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Gov. Bill Lee calls for teachers, schools not to be penalized by state testing this school year


Gov. Bill Lee and Education Commissioner Penny Schwinn said Friday that Tennessee schools and teachers should not face negative consequences state assessments for the current academic year.

Though neither Lee nor Schwinn are backing a complete suspension of state standardized testing or TNReady this year, the two are calling for a temporary suspension of accountability measures, or for schools to be “held harmless.” 

“Given the unprecedented disruption that the COVID-19 pandemic and extended time away from the classroom has had on Tennessee’s students, my Administration will work with the General Assembly to bring forward a solution for this school year that alleviates any burdens associated with educator evaluations and school accountability metrics,” Lee said in a statement Friday morning.

Tennessee Education Commissioner Penny Schwinn interacts with Anna Foley, 7, during a visit to Forest Hill Elementary School on Wednesday, Sept 2, 2020.  (Photo: Joe Rondone/The Commercial Appeal)

“Accountability remains incredibly important for the education of Tennessee’s students, and we will keep this year’s assessments in place to ensure an accurate picture of where our students are and what supports are needed to regain learning loss and get them back on the path to success.”

The state legislature will have to officially sign off on the governor’s call in order for accountability measures to be suspended. The issue is expected to be taken up quickly when the General Assembly convenes later this year.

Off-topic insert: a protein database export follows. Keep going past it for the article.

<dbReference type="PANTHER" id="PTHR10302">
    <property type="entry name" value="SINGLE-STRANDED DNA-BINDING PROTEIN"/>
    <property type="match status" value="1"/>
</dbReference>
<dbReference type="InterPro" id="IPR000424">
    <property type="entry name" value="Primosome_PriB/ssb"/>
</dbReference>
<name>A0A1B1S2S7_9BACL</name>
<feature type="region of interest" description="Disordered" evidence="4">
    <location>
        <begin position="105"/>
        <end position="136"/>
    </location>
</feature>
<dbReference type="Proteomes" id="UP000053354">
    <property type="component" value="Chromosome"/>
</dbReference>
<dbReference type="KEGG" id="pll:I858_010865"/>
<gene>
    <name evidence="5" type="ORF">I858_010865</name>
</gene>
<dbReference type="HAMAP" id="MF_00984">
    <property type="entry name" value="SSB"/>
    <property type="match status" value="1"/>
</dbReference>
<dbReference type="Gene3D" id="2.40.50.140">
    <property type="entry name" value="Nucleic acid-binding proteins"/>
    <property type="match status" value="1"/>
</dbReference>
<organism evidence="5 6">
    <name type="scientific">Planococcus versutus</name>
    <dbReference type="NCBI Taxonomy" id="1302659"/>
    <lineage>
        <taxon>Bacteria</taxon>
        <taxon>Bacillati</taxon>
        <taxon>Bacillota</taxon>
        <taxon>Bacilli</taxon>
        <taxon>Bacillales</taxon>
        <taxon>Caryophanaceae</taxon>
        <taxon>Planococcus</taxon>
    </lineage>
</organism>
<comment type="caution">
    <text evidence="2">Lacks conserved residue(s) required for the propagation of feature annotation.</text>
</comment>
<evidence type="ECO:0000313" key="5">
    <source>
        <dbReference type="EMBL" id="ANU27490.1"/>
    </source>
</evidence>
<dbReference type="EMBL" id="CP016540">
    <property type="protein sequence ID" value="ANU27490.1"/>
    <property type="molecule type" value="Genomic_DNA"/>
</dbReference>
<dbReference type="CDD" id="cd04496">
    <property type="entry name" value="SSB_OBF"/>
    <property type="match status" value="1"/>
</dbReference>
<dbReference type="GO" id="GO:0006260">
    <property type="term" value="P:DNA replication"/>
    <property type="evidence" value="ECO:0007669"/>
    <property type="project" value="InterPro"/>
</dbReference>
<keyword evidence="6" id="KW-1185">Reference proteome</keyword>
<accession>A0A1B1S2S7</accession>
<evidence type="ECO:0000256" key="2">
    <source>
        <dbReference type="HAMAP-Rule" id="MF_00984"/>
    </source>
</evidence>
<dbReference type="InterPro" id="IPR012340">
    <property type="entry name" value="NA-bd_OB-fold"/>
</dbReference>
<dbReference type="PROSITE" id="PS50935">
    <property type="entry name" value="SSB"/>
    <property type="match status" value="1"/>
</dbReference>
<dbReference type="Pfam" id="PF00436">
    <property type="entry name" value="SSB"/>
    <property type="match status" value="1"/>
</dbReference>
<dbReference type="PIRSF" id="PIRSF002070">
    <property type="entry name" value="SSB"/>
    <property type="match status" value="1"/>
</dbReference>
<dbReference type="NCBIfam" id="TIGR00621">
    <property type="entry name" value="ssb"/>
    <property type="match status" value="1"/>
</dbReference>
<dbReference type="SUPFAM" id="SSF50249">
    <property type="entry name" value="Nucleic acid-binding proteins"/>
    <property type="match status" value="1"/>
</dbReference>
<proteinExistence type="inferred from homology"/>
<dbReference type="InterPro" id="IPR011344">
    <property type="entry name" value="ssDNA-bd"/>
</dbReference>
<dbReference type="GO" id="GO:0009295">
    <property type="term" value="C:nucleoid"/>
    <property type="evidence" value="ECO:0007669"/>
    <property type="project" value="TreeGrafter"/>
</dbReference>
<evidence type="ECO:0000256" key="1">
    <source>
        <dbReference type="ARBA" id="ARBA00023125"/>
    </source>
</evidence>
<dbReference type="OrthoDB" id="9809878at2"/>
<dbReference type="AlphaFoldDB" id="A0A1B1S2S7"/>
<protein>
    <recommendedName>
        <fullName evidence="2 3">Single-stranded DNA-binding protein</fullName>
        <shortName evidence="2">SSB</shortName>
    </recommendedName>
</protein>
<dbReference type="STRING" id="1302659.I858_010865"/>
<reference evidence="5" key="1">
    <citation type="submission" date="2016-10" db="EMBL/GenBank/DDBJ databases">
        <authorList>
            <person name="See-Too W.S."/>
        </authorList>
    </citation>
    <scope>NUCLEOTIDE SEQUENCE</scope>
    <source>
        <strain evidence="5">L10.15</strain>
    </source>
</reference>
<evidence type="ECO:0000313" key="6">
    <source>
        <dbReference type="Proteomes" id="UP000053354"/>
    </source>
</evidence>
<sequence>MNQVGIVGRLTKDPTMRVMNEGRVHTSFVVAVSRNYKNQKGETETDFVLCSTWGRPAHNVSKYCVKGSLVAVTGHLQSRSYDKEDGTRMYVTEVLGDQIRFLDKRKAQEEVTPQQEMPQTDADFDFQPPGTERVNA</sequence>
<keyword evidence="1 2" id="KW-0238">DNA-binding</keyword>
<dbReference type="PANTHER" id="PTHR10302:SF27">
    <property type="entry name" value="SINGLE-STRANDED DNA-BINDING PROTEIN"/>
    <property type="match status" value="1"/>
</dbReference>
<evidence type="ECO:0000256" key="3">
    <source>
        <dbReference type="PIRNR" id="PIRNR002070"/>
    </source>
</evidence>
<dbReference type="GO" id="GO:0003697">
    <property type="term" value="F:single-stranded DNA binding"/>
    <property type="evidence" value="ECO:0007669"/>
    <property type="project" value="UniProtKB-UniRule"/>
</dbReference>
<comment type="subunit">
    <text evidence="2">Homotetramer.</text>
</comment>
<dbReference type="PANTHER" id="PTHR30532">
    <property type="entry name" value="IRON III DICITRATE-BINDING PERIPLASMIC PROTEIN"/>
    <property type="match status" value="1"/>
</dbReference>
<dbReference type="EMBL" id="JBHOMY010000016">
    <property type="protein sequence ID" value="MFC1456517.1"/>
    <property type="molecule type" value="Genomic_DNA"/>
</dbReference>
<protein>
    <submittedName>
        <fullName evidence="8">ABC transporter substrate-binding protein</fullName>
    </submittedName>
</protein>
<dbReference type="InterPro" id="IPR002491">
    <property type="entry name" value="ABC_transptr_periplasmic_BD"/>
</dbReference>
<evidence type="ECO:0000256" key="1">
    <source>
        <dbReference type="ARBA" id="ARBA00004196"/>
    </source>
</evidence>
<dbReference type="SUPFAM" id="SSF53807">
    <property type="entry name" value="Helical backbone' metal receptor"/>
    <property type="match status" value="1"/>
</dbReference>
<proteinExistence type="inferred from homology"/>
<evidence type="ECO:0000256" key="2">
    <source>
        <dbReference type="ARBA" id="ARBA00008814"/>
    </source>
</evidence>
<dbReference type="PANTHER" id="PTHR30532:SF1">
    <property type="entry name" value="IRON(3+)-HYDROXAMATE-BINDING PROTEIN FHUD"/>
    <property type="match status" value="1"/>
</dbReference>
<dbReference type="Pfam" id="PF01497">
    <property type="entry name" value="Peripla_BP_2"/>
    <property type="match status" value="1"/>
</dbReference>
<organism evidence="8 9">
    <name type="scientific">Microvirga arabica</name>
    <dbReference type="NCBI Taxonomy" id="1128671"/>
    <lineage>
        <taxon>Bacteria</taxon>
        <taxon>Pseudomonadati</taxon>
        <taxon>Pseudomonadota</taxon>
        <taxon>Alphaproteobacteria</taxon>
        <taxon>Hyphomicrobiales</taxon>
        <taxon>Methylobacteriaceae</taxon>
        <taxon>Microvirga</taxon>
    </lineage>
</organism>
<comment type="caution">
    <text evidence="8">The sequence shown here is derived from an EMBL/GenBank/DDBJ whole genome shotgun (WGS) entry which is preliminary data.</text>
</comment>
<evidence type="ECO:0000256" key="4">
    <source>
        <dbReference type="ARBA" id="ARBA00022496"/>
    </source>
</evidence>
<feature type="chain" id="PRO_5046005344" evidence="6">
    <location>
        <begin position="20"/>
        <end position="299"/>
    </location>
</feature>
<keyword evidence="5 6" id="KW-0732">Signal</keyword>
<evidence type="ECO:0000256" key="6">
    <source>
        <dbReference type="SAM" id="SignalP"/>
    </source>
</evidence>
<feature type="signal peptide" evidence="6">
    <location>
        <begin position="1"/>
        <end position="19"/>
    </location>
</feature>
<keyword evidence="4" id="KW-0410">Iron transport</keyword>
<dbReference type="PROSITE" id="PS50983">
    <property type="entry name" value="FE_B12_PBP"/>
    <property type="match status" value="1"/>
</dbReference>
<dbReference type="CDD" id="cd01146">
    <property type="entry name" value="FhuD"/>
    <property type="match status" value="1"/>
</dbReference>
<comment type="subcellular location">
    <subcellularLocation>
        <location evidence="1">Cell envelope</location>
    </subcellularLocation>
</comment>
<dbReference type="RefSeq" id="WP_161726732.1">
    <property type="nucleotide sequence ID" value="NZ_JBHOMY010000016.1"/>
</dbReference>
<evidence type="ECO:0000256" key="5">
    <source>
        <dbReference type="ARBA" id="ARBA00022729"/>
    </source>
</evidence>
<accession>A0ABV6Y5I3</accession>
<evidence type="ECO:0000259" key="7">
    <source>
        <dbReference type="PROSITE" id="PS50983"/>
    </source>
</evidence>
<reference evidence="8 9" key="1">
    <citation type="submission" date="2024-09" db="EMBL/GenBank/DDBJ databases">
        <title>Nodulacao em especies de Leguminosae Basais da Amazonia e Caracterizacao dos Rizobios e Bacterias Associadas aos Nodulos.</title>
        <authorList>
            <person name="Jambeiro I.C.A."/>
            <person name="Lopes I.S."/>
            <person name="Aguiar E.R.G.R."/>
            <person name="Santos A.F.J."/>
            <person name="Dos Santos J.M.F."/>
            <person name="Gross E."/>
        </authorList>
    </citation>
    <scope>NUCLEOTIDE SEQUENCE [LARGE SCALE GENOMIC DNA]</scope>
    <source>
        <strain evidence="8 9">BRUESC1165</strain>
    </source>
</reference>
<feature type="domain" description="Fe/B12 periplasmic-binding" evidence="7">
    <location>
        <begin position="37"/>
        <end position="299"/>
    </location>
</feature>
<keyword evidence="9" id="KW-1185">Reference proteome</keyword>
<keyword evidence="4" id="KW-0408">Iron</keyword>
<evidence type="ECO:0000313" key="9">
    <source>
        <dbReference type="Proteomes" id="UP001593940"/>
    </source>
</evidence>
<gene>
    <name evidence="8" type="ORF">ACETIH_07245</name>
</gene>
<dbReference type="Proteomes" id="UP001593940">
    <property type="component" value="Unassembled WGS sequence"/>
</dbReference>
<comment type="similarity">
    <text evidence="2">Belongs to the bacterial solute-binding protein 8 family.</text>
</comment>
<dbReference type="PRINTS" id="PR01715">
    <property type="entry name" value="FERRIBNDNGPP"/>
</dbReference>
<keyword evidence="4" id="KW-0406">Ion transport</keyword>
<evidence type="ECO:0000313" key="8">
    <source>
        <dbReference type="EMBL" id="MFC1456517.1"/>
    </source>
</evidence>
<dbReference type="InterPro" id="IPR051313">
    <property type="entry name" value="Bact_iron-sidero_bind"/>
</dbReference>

Both Lee and Schwinn have consistently called for schools to reopen amid the coronavirus pandemic, citing in-person learning as the best option for students.

Some educators and lawmakers began calling for a suspension of testing before the 2020-21 school year even began, but Schwinn has argued the importance of gathering data on current student achievement. 


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“Due to COVID-19, Tennessee districts and schools experienced extended periods away from the classroom and missed critical instruction time during the spring. The department supports Governor Lee’s call for holding teachers and schools harmless from negative consequences associated with accountability measures this school year,” Schwinn said in a statement.

“Administering assessments to gauge student learning and ensuring strong accountability best enables us to meet the needs of all students, however we know the significant challenges our teachers and school and district leaders are facing and it remains critical to reward their good work. We look forward to working together with our elected officials on a solution for this school year that preserves our strong foundations while ensuring that every teacher feels supported in focusing on educating their students,” Schwinn added.

This is a developing story. Check back for updates. 

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Meghan Mangrum covers education in Nashville for the USA TODAY NETWORK — Tennessee. Contact her at mmangrum@tennessean.com. Follow her on Twitter @memangrum.

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(Excerpt) Read more Here | 2020-10-16 14:49:45
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